Nadine Shah: Kitchen Sink review – razor-sharp observations

(Infectious)
The singer-songwriter’s follow-up to Holiday Destination is a slow-burning joy

North-eastern singer-songwriter Nadine Shah won acclaim – and a Mercury prize nomination – for her 2017 album, Holiday Destination, in part because she was one of the few artists to actually attempt to address Europe’s refugee crisis. The follow-up is just as political, but this time the focus is more personal, as she considers what it means to be a thirtysomething woman today: is it “wrong” that at 34 she is neither married nor a mother?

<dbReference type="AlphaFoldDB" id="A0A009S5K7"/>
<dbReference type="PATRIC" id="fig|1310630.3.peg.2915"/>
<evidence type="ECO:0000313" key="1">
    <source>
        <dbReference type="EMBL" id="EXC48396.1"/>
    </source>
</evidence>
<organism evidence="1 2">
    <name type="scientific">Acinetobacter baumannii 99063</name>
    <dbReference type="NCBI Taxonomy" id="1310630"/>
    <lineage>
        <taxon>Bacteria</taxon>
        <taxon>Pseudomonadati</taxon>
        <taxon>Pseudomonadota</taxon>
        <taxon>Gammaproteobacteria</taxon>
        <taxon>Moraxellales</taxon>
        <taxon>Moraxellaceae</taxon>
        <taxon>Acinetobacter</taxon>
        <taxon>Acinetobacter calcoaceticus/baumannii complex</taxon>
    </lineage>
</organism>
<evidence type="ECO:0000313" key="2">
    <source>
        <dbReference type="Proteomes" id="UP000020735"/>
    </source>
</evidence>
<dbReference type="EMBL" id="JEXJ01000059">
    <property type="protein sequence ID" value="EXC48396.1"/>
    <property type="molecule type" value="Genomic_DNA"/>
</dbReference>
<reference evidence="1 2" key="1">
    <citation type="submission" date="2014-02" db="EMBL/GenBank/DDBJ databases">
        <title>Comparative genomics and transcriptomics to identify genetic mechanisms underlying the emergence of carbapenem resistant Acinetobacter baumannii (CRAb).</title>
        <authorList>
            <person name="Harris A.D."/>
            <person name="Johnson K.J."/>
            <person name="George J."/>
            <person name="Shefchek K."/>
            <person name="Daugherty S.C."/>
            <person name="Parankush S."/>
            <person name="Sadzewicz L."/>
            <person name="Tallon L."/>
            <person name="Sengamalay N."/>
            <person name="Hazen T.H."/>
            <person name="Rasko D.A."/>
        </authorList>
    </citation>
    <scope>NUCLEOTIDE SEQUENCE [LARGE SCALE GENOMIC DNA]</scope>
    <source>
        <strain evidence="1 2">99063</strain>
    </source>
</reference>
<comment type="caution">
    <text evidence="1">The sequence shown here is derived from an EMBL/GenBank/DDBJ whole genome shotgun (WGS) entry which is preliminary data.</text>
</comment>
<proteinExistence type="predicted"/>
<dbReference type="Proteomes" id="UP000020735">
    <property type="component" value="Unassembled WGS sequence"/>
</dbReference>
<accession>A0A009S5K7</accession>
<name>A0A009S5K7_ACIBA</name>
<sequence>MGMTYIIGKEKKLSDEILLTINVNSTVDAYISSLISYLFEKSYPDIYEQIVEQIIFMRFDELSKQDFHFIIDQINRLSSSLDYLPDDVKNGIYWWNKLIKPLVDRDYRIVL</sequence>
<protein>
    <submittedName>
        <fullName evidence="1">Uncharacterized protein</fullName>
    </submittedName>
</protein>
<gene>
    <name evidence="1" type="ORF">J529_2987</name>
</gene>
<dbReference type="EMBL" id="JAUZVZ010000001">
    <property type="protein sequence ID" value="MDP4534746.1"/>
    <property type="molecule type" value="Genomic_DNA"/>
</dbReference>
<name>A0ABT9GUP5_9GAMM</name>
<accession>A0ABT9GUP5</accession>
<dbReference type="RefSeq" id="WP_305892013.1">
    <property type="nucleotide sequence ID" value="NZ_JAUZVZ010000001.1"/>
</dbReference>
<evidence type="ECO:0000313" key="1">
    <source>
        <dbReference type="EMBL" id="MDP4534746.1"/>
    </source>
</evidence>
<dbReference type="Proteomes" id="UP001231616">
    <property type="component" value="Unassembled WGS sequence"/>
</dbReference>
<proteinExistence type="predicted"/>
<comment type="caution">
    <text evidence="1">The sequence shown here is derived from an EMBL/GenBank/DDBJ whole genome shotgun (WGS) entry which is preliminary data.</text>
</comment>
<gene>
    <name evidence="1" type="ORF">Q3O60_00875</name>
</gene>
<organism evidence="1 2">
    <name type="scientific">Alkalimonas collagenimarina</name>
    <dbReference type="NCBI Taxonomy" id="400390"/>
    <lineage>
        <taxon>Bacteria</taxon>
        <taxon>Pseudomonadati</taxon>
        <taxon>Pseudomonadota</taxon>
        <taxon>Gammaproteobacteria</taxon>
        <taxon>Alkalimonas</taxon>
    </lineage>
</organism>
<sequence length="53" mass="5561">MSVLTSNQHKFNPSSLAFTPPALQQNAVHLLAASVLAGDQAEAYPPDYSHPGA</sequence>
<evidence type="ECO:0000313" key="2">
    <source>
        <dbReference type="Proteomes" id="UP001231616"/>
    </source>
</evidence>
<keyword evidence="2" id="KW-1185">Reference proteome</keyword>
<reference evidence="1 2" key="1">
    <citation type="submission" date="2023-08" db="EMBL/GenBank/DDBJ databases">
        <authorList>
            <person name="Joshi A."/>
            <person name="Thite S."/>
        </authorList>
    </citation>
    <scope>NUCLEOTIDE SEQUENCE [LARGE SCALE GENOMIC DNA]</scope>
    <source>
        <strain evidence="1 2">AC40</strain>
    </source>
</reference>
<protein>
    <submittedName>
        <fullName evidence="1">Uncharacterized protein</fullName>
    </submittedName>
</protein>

Any fears that this is going to be po-faced navel-gazing are dispelled by the brass-powered opener, Club Cougar, about a relationship with someone “one year younger – call me a cougar”. A seam of such lyrical boldness runs throughout Kitchen Sink, which is offset nicely by the taut post-punk backing, made once again with longtime foil Ben Hillier. Ladies for Babies (Goats for Love) is a case in point, musically as austere as Rid of Me-era PJ Harvey, but blessed with razor-sharp observations (“He wants his lady/ To be a lady/ To care less, be hairless/ All he wants in fairness/ Is a baby”) and a very direct chorus. In that respect, it’s something of an outlier – there’s little else here that is as immediate. Instead, Kitchen Sink is an album that slowly charms its way into your conscience, and is all the more pleasing for that.

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